Understanding the drivers and impacts of Appalachian fire regimes
SUMMARY: Appalachian fire regimes are as rich and complex as its forests. This research addresses the landscape pattern of where fires have occurred and their societal and ecological consequences. Concerns about impacts and the risks of wildfire have recently been heightened, in the southern Appalachians in particular, by the historic fall 2016 wildfire season. During the months of October and November, over 140,000 acres burned from over a dozen large fires on federal lands alone. While numerous fires exposed mountain residents to unhealthy smoke for weeks, the 2016 fall fire season ended with the loss of 14 lives and thousands of homes when the Chimney Tops 2 Fire burned Gatlinburg, Tennessee, and surrounding communities.
The fall of 2016 brought extreme drought that fed these fires, and while comparable droughts have happened before, their consequences in the form of wildfire were not so extraordinary within living memory. As was normal, the majority of 2016’s fires resulted from human ignitions, and this characteristic of the region’s fire regime makes climate-fire predictions more complicated than the standard wildfire narrative that has developed from experiences in the western United States. In the East, wildfire depends not just on drought and fuel conditions, but on erratic fire starts from both accidental and deliberate (arson) activity. While lightning fires do occur in the Appalachians, they are largely confined to the summer months when fire spread is checked by the relative high humidity from the forest canopy conditions and other seasonal climate factors. Together, the predominance of human ignitions, fuels fragmented by development, the importance of controlled burns for managing risks, and the constraints of the Wildland Urban Interface make Appalachian fire regimes at their core a human phenomenon. Understanding exactly how climate change fits into this dynamic is a key research need. Just how much of the fire impact from extreme drought can society prevent and mitigate in the Appalachians?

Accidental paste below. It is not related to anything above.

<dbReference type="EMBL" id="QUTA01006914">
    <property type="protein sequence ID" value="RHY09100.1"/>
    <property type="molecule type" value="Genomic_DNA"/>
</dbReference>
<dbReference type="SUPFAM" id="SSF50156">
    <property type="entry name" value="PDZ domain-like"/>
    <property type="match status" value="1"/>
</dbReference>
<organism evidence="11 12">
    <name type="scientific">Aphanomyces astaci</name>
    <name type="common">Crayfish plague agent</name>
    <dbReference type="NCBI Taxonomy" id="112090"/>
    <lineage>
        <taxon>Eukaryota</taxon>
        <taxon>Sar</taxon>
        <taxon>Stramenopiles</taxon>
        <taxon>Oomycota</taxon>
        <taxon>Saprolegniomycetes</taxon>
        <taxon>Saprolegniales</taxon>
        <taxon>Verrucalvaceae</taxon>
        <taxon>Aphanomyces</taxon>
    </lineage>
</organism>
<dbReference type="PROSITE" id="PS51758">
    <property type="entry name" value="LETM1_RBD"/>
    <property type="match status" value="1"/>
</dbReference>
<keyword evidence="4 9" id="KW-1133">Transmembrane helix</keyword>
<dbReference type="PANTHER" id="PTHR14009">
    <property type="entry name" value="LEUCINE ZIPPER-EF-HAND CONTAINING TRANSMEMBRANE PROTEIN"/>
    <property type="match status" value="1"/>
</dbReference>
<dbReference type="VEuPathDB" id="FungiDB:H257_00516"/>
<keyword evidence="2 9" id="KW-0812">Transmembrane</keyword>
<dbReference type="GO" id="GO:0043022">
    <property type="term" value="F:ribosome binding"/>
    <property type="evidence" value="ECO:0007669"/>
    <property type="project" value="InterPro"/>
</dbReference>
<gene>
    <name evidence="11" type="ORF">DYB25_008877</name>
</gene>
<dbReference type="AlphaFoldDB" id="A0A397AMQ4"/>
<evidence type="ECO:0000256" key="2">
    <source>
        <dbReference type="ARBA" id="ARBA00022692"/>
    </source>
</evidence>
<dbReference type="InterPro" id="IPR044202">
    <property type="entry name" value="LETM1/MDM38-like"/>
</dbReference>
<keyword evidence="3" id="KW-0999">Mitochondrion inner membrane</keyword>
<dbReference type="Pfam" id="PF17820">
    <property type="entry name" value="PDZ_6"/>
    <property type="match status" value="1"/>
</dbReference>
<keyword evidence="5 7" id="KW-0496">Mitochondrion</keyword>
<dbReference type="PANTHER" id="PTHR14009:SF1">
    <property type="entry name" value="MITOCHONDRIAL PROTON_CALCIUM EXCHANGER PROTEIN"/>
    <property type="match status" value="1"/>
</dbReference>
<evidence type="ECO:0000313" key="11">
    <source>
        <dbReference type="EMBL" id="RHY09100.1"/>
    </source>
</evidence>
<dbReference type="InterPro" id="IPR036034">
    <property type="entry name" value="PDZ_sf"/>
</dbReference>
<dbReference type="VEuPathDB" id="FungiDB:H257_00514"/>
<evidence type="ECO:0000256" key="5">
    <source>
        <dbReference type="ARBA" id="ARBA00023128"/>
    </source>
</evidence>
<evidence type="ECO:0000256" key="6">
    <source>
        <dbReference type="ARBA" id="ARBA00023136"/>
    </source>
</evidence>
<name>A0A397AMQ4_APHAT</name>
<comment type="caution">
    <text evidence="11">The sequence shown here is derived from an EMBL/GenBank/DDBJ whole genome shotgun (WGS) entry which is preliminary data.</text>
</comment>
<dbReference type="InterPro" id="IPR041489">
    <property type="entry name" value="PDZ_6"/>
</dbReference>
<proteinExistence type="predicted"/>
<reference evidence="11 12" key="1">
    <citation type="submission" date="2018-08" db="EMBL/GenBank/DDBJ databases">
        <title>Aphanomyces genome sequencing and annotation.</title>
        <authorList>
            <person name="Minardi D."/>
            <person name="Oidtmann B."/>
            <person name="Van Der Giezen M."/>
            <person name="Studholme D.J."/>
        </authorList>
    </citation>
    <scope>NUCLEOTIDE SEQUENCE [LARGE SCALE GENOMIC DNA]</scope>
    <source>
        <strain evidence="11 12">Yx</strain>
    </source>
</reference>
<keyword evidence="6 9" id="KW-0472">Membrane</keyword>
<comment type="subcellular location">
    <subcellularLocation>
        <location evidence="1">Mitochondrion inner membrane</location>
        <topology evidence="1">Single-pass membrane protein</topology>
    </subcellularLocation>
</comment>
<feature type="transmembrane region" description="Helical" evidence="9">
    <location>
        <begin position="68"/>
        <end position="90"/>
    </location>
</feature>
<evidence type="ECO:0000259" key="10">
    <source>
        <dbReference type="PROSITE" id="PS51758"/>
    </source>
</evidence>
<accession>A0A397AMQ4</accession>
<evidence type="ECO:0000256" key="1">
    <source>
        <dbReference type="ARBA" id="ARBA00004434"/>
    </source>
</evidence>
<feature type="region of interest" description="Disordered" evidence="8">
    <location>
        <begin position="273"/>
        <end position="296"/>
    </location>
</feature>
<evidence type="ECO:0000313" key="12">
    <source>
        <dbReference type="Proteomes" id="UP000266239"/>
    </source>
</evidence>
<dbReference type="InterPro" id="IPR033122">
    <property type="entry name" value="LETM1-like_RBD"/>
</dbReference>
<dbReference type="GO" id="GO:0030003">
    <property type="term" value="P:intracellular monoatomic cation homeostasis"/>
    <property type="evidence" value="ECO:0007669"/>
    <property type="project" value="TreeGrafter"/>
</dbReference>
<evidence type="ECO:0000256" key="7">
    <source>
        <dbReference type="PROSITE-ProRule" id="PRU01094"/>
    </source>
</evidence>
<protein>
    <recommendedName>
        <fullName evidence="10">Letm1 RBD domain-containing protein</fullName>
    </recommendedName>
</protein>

This research is inherently landscape in scale and multi-decadal in scope. These broad-scale, long-term perspectives provides context while efficiently producing results that are broadly applicable by agencies and local planners. From a “map” perspective, research documents the changing “fire footprint” in the landscape related to existing patterns of ownership, topography, vegetation, and fuels. This can help reveal what areas tend to burn, how fires can be better managed, and where the greatest conflicts lie. This knowledge can improve risk assessments, help prioritize fire prevention, and lead to more effective fuels management. With this project’s long-term perspective, researchers will gain a more accurate understanding of how vegetation and fuels are changing, how variation in the growing season and seasonal weather shifts wildfire risks, and whether there are trends in human behavior or land use that affect the character of tradeoffs.
According to eastern forest managers, the most basic fire-associated needs are to accurately understand changes in vegetation composition, structure, and fuels, yet current monitoring provides only a coarse understanding of fire impacts and the successional consequences of its exclusion. Existing maps of fuels regularly under-predict hazardous ericaceous shrub fuels prior to wildfire, and satellite-based fire severity products under-predict impacts of wildfire or controlled burns below the canopy. Small canopy gaps are also important, but under-tracked by monitoring systems. To improve on this, one aspect of this research explores the value of cross-seasonal remote sensing to monitor immediate fire effects and post-fire recovery. Combined with LiDAR-based maps of forest structure, this research will provide managerially important insights into how Appalachian forest structure and fuels have changed.
EFETAC'S ROLE: This project is supported by EFETAC research.
PROGRESS: Research is ongoing with preliminary results presented to managers and researchers.
CONTACT: Steve Norman, EFETAC Research Ecologist, firstname.lastname@example.org or (828) 259-0535
Updated February 2017